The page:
“Sell me this pen.” That’s a popular line from the movie, The Wolf of Wall Street, starring Leonardo Dicaprio. The idea is that if you’re a great persuader you can convince any person to buy a pen.
These types of lines sound great in movies or in music, but they reflect real life. We don’t sell anything to anyone because no one likes to be sold.
Persuasive writing recognizes that fact.
And let’s be real, EVERY writer needs to be persuasive. Whether you’re a designer, project manager, nurse, or engineer, you communicate in the written word at work.
When you make your writing persuasive, you will get what you want more easily. We all write for a purpose in our careers. And you want to make sure that your words hit the mark.
That’s what persuasive writing is all about. And here are 3 tips on how to actually persuade people to act using your words.
1. Flip the script
Flipping the script means always recognizing that people don’t like to be sold anything, whether that’s an idea, suggestion, or a product.
Instead, we determine the needs and pain points of our reader. And then we inform them how we can help.
Almost every day, we use our words to persuade people:
- Pitch emails, work emails, presentations, etc. — Most of us send or receive emails for work. To get the best results, try making the other person talk more. Ask probing questions to truly understand what they mean and what they need, from their perspective.
- Website landing pages, sales pages, etc. — For those instances where a Q&A with the audience is not doable, talking to a few people who fit your target audience can be useful. That’s what I do with my courses as well, for example. Whenever I make a landing page, I always consider the feedback from my previous and current students. This helps me to understand the real concerns of my audience.
This applies to in-person conversations as well. We all prefer to trust and buy from people we feel and think truly understand our concerns.
Being a better writer also means becoming a listener. When we listen to what our target readers say, we have a better understanding of how to position our products/services as their best choice.
2. Have something to offer
There was a time when I wanted to try writing fiction. I didn’t have a concrete reason for it. I was just enticed by the idea of me publishing a novel. But I didn’t believe in the story I was writing so it never went anywhere.
For years, I couldn’t understand why I couldn’t write fiction. Then I read an essay by the German philosopher, Arthur Schopenhauer. He wrote:
“There are above all two kinds of writers: those who write for the sake of what they have to say and those who write for the sake of writing. The former have had ideas or experiences which seem to them worth communicating; the latter need money and that is why they write – for money.”
As a writer, there have been online opportunities to write about topics that supposedly bring more money. But if I’m not genuinely interested, I don’t do it. It’s all about the mindset. If you don’t believe in what you’re writing, how can you persuade others to do so?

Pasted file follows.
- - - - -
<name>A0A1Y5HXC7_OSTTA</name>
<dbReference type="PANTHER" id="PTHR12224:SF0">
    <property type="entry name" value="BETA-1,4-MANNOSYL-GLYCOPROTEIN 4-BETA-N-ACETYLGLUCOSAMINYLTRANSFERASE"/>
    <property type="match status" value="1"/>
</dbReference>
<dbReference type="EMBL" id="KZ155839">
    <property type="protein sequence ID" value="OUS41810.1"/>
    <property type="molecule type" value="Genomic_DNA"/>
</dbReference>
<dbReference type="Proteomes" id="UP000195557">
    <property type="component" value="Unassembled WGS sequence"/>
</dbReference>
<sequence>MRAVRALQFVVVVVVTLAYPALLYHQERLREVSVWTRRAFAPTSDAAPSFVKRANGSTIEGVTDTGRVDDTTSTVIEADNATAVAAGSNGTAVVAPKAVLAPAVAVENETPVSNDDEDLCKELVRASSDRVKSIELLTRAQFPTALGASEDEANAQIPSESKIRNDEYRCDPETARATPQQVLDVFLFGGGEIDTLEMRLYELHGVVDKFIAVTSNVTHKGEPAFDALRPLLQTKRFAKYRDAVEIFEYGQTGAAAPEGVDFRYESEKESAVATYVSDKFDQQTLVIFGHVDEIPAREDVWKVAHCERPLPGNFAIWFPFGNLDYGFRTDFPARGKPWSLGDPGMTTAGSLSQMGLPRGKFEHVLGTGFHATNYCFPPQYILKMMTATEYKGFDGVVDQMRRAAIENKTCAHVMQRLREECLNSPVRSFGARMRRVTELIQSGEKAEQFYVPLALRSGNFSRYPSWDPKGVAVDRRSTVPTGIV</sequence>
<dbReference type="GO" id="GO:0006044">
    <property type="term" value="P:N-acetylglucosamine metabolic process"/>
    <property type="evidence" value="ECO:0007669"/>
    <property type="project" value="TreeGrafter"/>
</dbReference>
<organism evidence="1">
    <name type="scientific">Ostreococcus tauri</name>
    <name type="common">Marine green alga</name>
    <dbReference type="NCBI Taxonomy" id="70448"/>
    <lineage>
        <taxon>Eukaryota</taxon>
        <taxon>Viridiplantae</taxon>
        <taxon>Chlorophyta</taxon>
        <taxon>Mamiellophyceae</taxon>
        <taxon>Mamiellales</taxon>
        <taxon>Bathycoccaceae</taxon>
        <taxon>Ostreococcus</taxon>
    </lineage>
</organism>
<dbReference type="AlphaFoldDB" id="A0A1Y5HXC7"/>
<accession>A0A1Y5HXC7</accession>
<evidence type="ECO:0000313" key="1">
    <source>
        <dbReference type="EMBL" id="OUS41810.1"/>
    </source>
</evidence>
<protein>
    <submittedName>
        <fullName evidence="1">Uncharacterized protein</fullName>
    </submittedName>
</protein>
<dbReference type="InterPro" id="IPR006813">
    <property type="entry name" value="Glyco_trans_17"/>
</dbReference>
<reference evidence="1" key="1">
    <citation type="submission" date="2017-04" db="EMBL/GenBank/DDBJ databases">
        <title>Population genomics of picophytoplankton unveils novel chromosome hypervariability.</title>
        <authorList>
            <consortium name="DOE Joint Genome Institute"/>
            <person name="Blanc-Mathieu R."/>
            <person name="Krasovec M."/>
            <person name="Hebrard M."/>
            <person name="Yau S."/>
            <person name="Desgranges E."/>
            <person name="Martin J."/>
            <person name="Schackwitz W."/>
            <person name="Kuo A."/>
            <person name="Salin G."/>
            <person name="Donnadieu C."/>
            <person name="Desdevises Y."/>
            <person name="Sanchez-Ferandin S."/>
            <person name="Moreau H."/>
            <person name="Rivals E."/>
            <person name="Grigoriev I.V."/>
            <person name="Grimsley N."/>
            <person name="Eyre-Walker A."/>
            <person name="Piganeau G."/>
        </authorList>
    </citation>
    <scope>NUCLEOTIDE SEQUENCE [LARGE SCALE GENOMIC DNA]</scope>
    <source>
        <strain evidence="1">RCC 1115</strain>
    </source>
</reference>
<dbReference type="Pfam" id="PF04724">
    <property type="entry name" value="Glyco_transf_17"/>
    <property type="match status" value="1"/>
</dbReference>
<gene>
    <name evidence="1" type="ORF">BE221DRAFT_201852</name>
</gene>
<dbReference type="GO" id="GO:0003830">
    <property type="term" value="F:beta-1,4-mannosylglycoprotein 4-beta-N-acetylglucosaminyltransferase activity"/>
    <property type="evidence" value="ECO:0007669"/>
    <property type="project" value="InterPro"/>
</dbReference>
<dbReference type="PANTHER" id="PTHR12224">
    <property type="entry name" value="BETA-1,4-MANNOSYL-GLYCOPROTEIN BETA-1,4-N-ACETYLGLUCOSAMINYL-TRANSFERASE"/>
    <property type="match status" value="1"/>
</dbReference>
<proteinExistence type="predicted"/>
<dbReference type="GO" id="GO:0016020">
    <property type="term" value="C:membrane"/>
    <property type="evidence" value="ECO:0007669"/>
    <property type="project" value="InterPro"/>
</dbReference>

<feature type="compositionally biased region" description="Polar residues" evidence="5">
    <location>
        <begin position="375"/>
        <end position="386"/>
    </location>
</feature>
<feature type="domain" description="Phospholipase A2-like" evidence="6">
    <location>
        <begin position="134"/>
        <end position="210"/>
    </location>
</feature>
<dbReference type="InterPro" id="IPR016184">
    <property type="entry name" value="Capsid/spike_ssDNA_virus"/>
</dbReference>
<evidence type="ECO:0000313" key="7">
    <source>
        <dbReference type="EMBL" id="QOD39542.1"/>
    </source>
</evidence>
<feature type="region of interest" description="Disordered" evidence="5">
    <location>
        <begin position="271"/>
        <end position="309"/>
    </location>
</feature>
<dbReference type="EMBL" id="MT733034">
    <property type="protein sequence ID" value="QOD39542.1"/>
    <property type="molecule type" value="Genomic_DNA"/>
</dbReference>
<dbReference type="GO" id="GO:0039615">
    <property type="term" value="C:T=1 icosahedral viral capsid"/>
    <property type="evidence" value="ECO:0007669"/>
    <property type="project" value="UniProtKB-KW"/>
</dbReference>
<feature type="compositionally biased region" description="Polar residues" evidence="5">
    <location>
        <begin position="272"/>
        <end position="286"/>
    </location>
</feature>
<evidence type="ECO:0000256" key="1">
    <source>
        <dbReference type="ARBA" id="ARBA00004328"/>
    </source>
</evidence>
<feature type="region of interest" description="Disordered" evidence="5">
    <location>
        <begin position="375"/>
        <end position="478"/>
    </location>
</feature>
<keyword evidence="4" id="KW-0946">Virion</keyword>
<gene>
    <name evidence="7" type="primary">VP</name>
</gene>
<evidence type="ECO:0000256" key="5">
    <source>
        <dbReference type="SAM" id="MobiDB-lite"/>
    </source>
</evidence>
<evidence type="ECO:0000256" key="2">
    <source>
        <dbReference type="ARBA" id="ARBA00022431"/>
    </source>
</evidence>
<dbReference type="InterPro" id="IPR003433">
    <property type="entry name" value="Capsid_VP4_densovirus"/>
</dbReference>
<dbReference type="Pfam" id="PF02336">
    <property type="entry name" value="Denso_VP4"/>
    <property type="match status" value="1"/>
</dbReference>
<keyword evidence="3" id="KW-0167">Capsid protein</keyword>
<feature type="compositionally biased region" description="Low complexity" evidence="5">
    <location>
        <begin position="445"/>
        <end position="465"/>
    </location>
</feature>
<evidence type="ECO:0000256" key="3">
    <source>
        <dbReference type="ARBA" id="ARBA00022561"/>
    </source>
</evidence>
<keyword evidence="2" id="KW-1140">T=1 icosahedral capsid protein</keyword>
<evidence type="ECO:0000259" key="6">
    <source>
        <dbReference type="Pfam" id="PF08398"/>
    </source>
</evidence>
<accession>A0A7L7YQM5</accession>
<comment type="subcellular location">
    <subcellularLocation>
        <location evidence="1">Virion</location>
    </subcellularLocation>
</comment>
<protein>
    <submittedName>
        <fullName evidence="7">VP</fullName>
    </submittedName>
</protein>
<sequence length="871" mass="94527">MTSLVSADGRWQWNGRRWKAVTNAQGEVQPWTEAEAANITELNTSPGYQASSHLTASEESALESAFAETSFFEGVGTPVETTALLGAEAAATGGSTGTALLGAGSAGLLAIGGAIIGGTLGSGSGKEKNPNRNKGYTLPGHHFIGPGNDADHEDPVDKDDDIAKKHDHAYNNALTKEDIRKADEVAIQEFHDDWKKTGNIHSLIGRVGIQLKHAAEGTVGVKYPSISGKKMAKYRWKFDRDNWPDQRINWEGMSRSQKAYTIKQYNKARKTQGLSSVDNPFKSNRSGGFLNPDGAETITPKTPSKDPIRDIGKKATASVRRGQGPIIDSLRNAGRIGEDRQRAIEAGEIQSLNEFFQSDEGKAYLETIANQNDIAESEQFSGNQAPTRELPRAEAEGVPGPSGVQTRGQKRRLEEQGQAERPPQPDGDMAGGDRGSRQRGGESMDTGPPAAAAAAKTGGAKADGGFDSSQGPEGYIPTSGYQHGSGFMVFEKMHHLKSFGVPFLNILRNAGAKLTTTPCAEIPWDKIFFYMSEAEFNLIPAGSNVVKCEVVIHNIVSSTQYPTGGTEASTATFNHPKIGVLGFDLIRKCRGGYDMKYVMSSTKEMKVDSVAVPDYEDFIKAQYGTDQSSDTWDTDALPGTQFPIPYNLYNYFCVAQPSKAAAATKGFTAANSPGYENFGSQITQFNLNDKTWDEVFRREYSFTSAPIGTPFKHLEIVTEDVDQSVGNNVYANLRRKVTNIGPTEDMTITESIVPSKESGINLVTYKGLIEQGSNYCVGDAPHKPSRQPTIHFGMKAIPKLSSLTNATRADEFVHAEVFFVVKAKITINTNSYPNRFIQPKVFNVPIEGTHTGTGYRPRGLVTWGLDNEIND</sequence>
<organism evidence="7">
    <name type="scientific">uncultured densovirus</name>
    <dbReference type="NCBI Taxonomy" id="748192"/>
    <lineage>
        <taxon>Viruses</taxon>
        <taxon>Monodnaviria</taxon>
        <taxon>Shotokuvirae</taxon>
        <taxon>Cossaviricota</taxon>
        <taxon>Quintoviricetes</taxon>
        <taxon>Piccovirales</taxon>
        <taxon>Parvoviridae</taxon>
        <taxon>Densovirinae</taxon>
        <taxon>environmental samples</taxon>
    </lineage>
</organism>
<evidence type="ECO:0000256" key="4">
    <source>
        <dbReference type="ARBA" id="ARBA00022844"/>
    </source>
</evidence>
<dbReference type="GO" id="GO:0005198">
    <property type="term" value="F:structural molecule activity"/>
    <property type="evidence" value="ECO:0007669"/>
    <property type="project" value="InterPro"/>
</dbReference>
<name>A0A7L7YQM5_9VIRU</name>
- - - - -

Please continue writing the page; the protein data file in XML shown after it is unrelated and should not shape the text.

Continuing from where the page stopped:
This is true for all fields. You must believe in what you have to offer.
When we write for the wrong reasons (like making a pitch email purely to make money), our words won’t go far. People want to be informed, to be entertained, to expand their views. That’s something we all can’t get enough of.
When you have something offer, readers won’t even need to be “sold” into buying.
3. Make it easy
When I started blogging, no one knew me online. I didn’t have an existing market, so it was a real challenge to bring traffic to my website. One of the ways I did to bring in more traffic is to pitch guest posts to popular and high-traffic websites where my target readers are, like Fast Company, Inc., and so forth.
I made sure the pitch was very easy to respond to:
- It was short and to the point.
- My pitch was about an article that was a fit with their existing content, but had a unique angle.
- Everything the major magazine needed, like my writer bio, my article data, etc., was attached.
- I also included the full article (not just an idea).
- There was a clear call to action at the end.
All the magazine had to do read the article and decide whether it was a good fit. I made things very easy for the magazine. You can also check the exact template I used (among other templates for other purposes) in my course, Effective Writing.
People have too many things in mind and they receive hundreds of emails and pitches every day. They don’t want to do more work to get something done.
Whether you’re writing an email to ask for time off, or you’re creating a website, always it as easy as possible for your reader to interact with you.
With great persuasion skills comes great rewards
Words are powerful. They can resonate with people, which can inspire action. This is something we hardly ever think about when we write. But the way that others perceive us comes from the words we use.
The beauty is that we write so much and it plays such an important role in our daily lives. When we write more persuasively and effectively, we can instantly get better rewards in our careers.